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post #29 of 324
Apple's laptops are too anorexic as it is.. Jesus.. Feed these things some BBQ Pork for God's sake!!!

I hope they only expand the Air line (add 15 and 17 inch versions) and don't ruin the MacBook Pro line w/ this idiotic BS..

Do Not Want!!!
post #30 of 324
Quote:
Originally Posted by hezetation View Post

Thunderbolt. The question is will Apple get smart & come up with some of their own solutions to that just like how with the arrival of the Air they started selling their own USB ethernet adapter. It's been the 1 frustration over thunderbolt I have, if Apple wants adoption they need to make their own products to support it & prove the worth of developing devices for it to the OEMs.

I see ThunderBolt for pros and a new wifi based solid state external for the masses coming from Apple soon.

p.s. I was just listing to some Hot Tuna, do you ever get those Hezetation Blues too?
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post #31 of 324
Quote:
Originally Posted by thataveragejoe View Post

If this is true, then it looks like my current MBP better survive for a while or it will be my last. There is nothing PRO about the current airs. I absolutely need an optical drive, and SSD are so far, well too small for me. THE GPU is underwhelming as well. I'm not carrying around external pieces to get one with my daily life for the sake of being thin.

I really doubt that a Pro version is going to come without discrete graphics and some form of internal mass storage. The optical drive as an integrated item is not really needed by most people but the other items (ports, GPU, mass storage) are very necessary IMO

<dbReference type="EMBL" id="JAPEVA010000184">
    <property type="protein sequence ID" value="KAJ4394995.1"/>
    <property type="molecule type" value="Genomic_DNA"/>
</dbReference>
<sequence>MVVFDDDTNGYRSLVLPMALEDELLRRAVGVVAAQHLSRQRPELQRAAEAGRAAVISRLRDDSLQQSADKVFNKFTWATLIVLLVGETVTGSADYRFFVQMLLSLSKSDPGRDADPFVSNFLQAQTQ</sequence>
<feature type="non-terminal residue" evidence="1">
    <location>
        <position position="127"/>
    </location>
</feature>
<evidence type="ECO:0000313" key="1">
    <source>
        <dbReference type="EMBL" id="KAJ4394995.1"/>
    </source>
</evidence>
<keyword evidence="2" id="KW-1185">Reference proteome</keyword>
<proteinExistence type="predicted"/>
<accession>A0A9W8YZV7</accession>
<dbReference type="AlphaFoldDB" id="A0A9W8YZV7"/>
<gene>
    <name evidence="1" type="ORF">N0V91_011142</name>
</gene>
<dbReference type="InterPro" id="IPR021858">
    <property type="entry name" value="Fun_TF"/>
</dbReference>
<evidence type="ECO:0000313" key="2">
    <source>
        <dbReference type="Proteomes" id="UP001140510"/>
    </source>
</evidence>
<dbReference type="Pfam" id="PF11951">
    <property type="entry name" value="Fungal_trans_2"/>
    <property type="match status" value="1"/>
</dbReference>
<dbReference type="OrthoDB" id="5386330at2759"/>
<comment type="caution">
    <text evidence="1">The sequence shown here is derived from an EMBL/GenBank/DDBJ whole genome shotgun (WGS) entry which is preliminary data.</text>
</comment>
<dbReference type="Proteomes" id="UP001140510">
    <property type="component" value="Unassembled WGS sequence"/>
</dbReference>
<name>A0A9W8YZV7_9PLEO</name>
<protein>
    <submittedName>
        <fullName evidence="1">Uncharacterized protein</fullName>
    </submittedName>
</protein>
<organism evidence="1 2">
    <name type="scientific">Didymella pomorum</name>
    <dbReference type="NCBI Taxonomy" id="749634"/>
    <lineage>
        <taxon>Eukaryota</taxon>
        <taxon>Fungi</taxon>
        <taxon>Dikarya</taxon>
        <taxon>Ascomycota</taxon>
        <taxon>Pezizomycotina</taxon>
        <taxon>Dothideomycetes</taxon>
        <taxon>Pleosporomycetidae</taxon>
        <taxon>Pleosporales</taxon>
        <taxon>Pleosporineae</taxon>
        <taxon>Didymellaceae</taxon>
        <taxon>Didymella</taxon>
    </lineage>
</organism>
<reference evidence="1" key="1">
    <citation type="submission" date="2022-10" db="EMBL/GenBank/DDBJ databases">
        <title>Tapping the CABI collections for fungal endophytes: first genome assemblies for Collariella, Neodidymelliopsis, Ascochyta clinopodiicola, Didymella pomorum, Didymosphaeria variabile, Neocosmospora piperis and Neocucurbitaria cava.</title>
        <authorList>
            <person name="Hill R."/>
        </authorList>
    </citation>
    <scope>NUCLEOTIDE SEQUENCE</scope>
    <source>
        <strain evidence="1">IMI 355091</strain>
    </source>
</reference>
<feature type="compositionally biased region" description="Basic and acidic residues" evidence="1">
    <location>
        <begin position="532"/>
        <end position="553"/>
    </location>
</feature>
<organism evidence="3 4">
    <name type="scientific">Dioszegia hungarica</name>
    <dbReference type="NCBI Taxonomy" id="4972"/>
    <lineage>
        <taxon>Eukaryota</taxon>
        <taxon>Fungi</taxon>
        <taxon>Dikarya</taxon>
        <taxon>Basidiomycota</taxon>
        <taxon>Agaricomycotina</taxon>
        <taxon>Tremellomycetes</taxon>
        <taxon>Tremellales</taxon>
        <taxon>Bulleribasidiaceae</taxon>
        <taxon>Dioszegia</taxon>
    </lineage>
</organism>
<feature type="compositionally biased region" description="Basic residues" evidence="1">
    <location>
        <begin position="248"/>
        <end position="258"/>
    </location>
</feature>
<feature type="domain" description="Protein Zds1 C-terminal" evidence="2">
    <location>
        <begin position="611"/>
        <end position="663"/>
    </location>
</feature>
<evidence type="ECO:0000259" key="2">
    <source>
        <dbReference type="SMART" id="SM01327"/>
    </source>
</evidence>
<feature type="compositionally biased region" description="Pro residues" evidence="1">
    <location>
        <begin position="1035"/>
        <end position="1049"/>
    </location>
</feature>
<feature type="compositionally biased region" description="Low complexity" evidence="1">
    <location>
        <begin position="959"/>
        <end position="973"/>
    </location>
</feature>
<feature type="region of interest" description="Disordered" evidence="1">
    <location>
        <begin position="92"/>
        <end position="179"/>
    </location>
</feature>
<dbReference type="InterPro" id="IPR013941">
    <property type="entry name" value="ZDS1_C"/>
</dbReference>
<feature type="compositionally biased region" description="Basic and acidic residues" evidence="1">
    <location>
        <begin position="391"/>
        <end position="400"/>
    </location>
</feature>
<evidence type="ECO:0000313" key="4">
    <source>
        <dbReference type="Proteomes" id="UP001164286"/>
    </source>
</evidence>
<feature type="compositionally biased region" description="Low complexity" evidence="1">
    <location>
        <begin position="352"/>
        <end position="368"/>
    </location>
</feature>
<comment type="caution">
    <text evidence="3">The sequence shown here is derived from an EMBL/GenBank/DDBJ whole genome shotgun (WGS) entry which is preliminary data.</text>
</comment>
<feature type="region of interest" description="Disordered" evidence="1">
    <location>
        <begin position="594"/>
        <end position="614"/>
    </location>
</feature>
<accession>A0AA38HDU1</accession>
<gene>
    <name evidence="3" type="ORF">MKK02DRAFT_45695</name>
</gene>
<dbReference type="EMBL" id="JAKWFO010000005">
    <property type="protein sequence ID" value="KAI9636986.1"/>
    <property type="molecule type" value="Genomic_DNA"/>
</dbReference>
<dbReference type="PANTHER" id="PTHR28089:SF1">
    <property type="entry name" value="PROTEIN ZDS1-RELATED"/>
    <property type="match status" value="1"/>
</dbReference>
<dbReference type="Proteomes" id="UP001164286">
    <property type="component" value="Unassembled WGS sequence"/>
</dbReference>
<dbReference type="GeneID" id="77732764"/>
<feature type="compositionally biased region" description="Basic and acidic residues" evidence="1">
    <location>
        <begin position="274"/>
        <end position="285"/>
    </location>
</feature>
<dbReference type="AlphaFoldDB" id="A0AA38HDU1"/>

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post #32 of 324
The only problem with market saturation is resell value impact. I've been trying to dump my '11 MBP, but it hasn't been so easy as previous generations. Seems like CL is flooded with these guys anymore. When depreciation rate rises, upgrading becomes more expensive and personally I'm not a fan of that trend.

On a side note.. thunderbolt is nice and all, I guess, but the MBP better get USB 3.0 support. Shelling out a couple hundred bucks for a conversion box is NOT a good solution for me.
post #33 of 324
Quote:
Originally Posted by hezetation View Post

Thunderbolt. The question is will Apple get smart & come up with some of their own solutions to that just like how with the arrival of the Air they started selling their own USB ethernet adapter. It's been the 1 frustration over thunderbolt I have, if Apple wants adoption they need to make their own products to support it & prove the worth of developing devices for it to the OEMs.

Thunderbolt adoption is rampant for a new tech. It's still not out from under the Apple exclusivity and we've already seen plenty of PC OEMs working to include it later this year. Even if you completely ignore the exclusivity between Intel and Apple it's still been less than a year since it was unveiled. I don't think USB came close to that speed of adoption.

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post #34 of 324
Quote:
Originally Posted by jwdsail View Post

Apple's laptops are too anorexic as it is.. Jesus.. Feed these things some BBQ Pork for God's sake!!!

I hope they only expand the Air line (add 15 and 17 inch versions) and don't ruin the MacBook Pro line w/ this idiotic BS..

Do Not Want!!!

So what use do you have for an ODD? This is going to happen and there's nothing you can do to stop it. It might not happen this year, but it will happen. And you'll have no alternative, because five years after that, PC laptops will stop including optical drives.